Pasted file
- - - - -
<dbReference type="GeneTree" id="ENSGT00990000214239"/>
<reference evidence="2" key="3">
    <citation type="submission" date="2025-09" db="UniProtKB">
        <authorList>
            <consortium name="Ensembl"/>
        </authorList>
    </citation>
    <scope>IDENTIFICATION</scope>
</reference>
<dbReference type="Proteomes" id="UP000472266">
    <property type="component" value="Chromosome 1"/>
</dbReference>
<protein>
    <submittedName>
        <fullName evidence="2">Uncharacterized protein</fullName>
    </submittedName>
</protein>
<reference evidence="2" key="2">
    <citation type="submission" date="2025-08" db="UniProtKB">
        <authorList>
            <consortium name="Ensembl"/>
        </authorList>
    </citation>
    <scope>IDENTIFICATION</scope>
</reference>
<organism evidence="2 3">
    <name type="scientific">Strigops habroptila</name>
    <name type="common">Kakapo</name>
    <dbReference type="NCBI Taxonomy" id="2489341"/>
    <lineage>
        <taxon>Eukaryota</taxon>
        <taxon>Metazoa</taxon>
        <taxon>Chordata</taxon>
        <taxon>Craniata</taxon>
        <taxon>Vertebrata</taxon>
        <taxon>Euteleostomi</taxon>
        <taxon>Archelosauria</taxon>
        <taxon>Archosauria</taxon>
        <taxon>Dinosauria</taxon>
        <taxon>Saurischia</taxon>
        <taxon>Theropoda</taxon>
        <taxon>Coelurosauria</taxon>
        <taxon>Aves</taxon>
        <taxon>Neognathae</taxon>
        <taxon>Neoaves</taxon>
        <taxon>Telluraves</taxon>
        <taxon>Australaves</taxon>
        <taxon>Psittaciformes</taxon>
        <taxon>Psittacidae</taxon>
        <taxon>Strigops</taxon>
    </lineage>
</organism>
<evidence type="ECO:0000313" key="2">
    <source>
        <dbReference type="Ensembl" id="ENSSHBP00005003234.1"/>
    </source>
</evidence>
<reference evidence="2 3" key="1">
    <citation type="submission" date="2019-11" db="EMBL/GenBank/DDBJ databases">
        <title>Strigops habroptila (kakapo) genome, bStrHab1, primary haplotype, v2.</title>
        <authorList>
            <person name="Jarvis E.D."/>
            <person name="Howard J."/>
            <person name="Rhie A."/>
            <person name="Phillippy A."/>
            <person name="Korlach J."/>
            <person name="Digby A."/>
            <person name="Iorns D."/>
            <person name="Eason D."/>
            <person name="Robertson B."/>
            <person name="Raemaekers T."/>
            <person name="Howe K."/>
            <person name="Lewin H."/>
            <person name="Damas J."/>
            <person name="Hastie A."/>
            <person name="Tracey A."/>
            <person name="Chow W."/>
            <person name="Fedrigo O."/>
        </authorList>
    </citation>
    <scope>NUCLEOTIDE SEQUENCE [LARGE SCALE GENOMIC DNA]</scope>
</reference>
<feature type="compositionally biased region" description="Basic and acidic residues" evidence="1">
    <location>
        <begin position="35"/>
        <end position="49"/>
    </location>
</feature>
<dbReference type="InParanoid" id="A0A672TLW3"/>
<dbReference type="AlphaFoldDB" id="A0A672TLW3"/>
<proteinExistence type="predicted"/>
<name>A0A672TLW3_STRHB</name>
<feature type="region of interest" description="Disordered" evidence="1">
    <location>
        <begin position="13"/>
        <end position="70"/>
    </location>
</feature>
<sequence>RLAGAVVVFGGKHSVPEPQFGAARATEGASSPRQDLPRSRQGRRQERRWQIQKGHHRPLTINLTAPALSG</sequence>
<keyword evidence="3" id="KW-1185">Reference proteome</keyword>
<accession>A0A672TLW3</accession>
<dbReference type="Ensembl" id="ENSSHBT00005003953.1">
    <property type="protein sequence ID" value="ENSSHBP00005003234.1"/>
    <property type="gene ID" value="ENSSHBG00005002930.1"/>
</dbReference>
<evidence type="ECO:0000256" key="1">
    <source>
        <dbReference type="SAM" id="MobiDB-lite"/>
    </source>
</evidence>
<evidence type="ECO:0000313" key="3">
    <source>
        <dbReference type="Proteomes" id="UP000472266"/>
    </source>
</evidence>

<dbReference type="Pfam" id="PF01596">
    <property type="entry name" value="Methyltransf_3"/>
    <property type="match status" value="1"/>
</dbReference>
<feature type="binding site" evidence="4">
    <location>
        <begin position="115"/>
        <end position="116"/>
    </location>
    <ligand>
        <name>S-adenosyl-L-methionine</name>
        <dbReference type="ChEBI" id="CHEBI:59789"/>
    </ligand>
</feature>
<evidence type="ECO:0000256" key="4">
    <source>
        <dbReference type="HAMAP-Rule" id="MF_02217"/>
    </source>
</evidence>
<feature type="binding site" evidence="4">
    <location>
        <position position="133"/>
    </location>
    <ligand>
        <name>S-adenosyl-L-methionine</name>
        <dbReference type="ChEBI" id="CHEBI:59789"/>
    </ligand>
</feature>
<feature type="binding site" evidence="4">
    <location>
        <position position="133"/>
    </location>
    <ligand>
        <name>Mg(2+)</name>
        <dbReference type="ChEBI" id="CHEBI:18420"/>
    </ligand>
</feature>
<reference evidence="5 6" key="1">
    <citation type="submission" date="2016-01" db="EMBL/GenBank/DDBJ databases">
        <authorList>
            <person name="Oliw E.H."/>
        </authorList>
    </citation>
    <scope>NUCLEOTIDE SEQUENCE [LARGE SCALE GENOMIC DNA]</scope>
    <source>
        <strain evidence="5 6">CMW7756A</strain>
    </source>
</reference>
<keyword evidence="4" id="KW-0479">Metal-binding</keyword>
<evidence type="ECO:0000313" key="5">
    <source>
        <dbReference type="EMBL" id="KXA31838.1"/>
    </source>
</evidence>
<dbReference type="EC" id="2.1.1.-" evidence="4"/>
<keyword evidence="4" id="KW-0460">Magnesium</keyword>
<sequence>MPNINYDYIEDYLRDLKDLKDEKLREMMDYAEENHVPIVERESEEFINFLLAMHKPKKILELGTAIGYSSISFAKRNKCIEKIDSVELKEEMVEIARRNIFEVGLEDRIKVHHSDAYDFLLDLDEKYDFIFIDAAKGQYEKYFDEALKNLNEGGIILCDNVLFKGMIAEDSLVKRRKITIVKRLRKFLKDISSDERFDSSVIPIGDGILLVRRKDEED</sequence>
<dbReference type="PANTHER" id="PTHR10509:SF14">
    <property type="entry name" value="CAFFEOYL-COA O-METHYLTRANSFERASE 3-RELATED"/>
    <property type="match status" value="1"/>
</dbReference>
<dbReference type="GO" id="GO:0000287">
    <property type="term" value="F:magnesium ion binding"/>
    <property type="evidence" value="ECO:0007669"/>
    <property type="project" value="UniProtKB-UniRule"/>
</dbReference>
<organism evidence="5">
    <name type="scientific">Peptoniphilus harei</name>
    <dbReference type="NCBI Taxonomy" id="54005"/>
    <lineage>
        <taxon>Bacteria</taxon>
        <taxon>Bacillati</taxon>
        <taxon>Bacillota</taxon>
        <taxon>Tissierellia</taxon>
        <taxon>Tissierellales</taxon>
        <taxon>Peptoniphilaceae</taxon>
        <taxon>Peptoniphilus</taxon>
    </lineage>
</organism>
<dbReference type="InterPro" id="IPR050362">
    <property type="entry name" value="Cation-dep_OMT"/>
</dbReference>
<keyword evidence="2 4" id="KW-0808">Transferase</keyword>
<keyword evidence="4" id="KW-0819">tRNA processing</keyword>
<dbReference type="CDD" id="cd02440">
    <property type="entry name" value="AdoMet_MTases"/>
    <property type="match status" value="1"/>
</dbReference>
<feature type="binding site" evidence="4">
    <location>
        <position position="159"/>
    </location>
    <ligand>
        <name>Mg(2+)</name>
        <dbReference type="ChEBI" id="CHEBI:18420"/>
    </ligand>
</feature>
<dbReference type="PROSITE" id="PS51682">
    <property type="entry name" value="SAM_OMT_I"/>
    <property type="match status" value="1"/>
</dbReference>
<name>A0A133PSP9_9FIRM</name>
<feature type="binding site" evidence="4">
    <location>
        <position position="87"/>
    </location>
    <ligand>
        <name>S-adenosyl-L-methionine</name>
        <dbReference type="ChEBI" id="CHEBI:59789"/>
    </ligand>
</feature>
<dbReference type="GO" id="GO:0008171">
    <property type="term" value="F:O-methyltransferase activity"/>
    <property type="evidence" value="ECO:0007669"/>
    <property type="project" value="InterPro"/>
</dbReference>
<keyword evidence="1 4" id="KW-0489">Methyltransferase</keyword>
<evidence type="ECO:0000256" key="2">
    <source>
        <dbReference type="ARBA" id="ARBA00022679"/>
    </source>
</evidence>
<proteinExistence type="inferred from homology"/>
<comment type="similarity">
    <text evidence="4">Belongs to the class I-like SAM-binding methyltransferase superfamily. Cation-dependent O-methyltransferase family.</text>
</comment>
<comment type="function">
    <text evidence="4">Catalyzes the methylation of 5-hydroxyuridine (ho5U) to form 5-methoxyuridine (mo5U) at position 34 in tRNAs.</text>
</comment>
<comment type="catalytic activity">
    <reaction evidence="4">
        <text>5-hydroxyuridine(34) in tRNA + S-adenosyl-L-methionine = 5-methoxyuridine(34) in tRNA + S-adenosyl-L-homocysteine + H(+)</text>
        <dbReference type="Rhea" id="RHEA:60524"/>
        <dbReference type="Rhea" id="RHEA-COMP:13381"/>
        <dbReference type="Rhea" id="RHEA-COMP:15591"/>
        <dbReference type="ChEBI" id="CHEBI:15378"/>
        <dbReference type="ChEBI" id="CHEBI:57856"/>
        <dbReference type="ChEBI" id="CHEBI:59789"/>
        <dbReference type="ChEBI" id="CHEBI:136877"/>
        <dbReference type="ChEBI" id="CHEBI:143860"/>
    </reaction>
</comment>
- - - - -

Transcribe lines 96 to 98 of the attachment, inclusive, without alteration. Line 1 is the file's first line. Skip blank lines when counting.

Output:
        <end position="70"/>
    </location>
</feature>